Making the Most of the Time We Have

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Monday was my Dad’s birthday. His first one with Jesus. I miss him. And I miss Mom. And regrets and should-haves pelt my heart some days and tears well up and run over.

There are things I wish I’d done more of, or differently. But it helps to re-read this post and remember that I was trying. And it presses home the need to walk closely with Jesus.

I want to hear His gentle promptings. I can’t directly show love to Mom and Dad anymore, that “someday” has come and gone. But there will always be those around me that I can love. And I pray that I’m faithful…

January 2014

Sometimes you just need to sit still and hold your loved one’s hand and sing every song you can think of. That’s what I did today.

There was still cleaning I needed to do, but Dad was putting his groceries away and doing some other chores and Mom was getting agitated and feeling alone. So I hung up the phone where I was waiting on hold to confirm an appointment. And I thought about those little sayings that people tell the young mommies, like—the dust isn’t going anywhere, but the childhood is. And I thought… that’s true for our time with the elderly, too.

Looking back at our journey so far with Alzheimer’s, I wish I’d gone out on more mom-daughter dates while Mom could still get in and out of the car fairly easily and was okay not having Dad right there all the time. Because now that door is closed.

And I wish I’d called her more often, while she still knew how to talk on the phone. Because now she doesn’t know what a phone is or how to hold it or how to talk in it. That door is closed.

But I am thankful I made scrapbooks with Mom when I first saw her memory changing.  Her long-term memory was still excellent then. I’m so grateful we went through old family photos together and talked about her childhood. We got it in before that door closed.

So, looking to the future, I wonder what I will be thankful for, or regret, when the next door closes.  God reminds us, through Paul, “Make the most of every opportunity in these evil days. Don’t act thoughtlessly, but understand what the Lord wants you to do.” (Ephesians 5:16-17,NLT)

And I think, someday my mama won’t be able to sit next to me gently petting my arm and saying with surprise and laughter, “Oh, my goodness!” as I tell her stories of her own life.

And someday she may not be able to tap her fingers to the songs I sing and fill in some lyrics here and there and smile brightly at me. Someday she may not listen to me read the Bible and say, “I like that.”

Someday she may get no comfort from me sitting next to her while Dad is busy. But today she does.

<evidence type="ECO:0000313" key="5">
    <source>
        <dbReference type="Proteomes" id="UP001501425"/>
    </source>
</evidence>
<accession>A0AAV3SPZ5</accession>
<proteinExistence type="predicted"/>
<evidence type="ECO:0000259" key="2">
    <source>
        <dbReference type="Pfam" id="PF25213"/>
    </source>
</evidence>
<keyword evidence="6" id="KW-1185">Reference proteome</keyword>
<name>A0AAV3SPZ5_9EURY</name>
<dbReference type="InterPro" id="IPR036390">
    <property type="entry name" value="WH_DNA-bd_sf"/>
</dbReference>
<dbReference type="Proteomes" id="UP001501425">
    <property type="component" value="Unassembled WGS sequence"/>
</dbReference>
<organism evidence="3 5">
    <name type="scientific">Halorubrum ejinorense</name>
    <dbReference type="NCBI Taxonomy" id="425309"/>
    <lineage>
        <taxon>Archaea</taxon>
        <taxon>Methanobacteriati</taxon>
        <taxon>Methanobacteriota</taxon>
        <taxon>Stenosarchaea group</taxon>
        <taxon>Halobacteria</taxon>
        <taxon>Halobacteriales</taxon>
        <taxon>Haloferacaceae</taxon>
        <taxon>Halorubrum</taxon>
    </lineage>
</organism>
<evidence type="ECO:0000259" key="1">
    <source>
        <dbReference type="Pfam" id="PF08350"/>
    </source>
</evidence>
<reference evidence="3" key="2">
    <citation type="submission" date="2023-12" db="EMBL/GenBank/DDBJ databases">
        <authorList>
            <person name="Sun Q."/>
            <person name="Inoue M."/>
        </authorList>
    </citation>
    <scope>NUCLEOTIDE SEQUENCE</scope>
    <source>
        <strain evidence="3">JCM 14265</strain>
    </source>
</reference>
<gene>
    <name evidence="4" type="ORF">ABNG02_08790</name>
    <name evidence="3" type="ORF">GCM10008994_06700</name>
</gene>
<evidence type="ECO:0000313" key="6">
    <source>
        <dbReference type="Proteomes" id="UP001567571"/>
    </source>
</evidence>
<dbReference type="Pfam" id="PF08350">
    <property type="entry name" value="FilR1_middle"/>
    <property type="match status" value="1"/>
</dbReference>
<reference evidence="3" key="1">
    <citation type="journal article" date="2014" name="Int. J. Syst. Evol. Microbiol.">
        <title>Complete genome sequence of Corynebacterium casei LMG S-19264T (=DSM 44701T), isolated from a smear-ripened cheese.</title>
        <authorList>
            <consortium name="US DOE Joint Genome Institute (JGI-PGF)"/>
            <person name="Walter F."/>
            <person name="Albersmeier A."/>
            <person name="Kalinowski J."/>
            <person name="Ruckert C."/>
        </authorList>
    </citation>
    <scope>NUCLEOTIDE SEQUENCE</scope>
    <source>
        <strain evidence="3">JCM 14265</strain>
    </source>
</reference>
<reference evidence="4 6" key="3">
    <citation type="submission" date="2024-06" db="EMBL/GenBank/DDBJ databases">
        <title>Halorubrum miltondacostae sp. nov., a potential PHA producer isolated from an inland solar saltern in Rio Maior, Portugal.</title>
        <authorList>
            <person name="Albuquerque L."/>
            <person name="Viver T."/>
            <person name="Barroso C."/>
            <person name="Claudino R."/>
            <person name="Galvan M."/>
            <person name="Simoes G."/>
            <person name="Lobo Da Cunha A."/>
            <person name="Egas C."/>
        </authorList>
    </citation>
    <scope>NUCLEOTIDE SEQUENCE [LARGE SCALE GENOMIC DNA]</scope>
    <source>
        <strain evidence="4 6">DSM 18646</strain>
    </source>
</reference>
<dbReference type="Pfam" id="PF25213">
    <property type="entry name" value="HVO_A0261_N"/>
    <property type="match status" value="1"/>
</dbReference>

And so I pray that I’ll be sensitive to God’s leading and promptings. And I pray that God will help me make the most of every opportunity and that I’ll understand what He wants me to do.

And today I will sit and hold Mama’s hand and sing every song I can think of. With a grateful heart.

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10 comments

  1. A great reminder to treat each day as a gift from God ❤️ I’m trying to cherish each day that my mom is still relatively well and we can have fun outings together. Keeping you in my thoughts and prayers as you miss your parents. Looking forward to the day when we will be reunited with our loved ones for an eternity in our Saviours presence!! Xo

  2. This is most beautiful! It’s so easy to have regrets and I am certain that the “enemy” is ever present to accuse us of our failings, BUT our advocate constantly makes intercession for us and we can rest in knowing, that He takes our efforts and makes them better still, perfect even.
    What a good daughter you were to your parents! I’m sure that the Father took notice. May God continue to bless their memory and your confidence in knowing you did your best, and it was enough. Love all of your posts!

    1. Thank you so much, Ray Burow! Your comment really spoke to me and brought tears to my eyes! Thank you for taking the time to encourage me so beautifully! ~Cheryl

  3. Like you, there were many days I held my sweet Momma’s hand and we sang together-old hymns mostly, but also country/western and lots of kid’s songs she used to sing to all her grand and great grandchildren. Sometimes she could say the words, sometimes she’d move her feet ( she loved to dance with my sweet Daddy), sometimes she’d smile and try to mouth the words, and I would know her spirit was singing with me. Some days it still does. Precious, precious memories!
    Thank you for sharing your thoughts on your journey-it really encourages me. God bless you with comfort and peace.

    1. Rhonda, music is so powerful, isn’t it?! We didn’t only sing hymns either. Two of our other favorites were “I love you a bushel and a peck” and “Oh, we ain’t got a barrel of money”.
      I’m grateful to hear my thoughts give you some encouragement. That blesses me so much to hear! God bless you, too! ~Cheryl

  4. This is beautiful. Thank you! I’m glad I’m blogging too because I oftentimes beat myself up over what else I should/could be doing. Time is ticking away and doors are closing or getting read to close in my mother’s world. This was a good reminder for me to make good use of time as we continue together on her journey with Alzheimer’s.

    1. Thank you, barefootlilylady! I encourage you to make time for blogging even as you make time for your mother. It really helped me process my emotions at the time. It was my therapy, in a sense. And now I love being able to relive the memories I wrote down, and even relearn the lessons that God was teaching me. God bless you and give you strength and grace! ~Cheryl

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